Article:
Friday, April 26, 2019

The Old Drift by Namwali Serpell, a genre-defying epic of Zambian history

Proudly uncategorizable, Serpell’s excellent first novel traverses a shifting genre landscape while delving into Zambia’s tumultuous history in intimate detail.

The Old Drift is a settlement along the Zambezi River where the novel begins in the early twentieth century. It concludes in 2023, covering British colonialism, the Kariba Dam’s construction, Zambian independence, the AIDS epidemic, and more.

“To err is human, that’s your doom and delight,” pronounces the unusual swarm of creatures narrating the story, which emphasizes the circumstantial and genetic chances affecting one’s life. While a genealogical chart reveals people’s connections, the plot remains surprising.

The tale of Sibilla, a hirsute Italian woman, has fairy-tale echoes. Matha, a teenage girl, trains as an astronaut, while other characters play major roles in medical research. From the Shiwa Ng’andu estate to the Kalingalinga compound, the deeply human, ethnically diverse characters fall in love, grieve, betray one another, and make shocking choices.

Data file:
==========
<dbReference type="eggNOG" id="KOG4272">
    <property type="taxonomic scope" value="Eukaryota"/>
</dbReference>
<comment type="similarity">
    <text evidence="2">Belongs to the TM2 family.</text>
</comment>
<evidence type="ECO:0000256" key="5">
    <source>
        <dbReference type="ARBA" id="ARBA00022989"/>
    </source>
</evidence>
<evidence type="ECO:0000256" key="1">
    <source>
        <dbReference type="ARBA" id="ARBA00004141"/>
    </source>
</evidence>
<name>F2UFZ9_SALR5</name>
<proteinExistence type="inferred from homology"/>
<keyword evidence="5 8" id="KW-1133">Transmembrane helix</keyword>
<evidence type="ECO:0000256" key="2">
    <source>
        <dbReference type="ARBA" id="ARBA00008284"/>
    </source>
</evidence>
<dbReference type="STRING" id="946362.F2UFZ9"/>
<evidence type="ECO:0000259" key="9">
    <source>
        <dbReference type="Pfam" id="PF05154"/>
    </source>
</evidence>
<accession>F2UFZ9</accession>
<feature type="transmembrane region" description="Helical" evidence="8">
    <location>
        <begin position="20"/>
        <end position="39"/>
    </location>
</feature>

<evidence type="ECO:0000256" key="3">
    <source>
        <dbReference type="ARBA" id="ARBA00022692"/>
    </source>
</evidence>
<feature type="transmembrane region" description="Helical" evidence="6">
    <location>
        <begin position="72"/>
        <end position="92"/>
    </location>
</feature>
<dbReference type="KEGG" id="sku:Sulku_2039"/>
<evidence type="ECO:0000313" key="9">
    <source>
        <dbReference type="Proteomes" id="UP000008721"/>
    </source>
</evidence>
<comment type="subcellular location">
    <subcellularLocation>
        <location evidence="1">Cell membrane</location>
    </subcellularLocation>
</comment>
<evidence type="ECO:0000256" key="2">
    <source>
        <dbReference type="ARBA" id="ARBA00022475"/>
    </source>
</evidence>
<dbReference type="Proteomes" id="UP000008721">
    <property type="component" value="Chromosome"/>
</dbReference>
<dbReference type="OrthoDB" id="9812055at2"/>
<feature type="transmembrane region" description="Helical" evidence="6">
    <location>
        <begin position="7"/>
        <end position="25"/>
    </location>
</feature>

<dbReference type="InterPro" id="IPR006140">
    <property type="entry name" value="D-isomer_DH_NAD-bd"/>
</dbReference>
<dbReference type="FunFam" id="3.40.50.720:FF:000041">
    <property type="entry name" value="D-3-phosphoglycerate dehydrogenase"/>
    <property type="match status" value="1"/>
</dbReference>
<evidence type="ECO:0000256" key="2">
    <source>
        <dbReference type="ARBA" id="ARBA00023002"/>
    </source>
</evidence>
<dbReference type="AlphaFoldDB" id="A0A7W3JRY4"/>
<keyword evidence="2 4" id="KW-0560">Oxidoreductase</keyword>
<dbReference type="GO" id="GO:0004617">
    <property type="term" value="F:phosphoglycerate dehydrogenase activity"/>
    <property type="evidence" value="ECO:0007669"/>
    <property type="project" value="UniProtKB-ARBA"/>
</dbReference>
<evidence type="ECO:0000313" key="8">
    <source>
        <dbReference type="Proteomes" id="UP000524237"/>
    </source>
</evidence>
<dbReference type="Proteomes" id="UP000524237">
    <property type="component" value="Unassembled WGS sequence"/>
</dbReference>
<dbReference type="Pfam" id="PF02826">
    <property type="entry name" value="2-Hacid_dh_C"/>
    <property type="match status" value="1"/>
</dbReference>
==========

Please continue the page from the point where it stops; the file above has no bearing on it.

In this smartly composed epic, magical realism and science fiction interweave with authentic history, and the “colour bar,” the importance of female education, and the consequences of technological change figure strongly. It’s also a unique immigration story showing how people from elsewhere are enfolded into the country’s fabric.

While a bit too lengthy, Serpell’s novel is absorbing, occasionally strange, and entrenched in Zambian culture—in all, an unforgettable original.

I read The Old Dtift last December and wrote this (starred) review for Booklist's Feb 1 issue. The Old Drift was published in March.  It's nearly 600 pages long, an unusual and detailed novel not like anything I've read before!  Originally from Zambia, the author is an English professor at the University of California-Berkeley.

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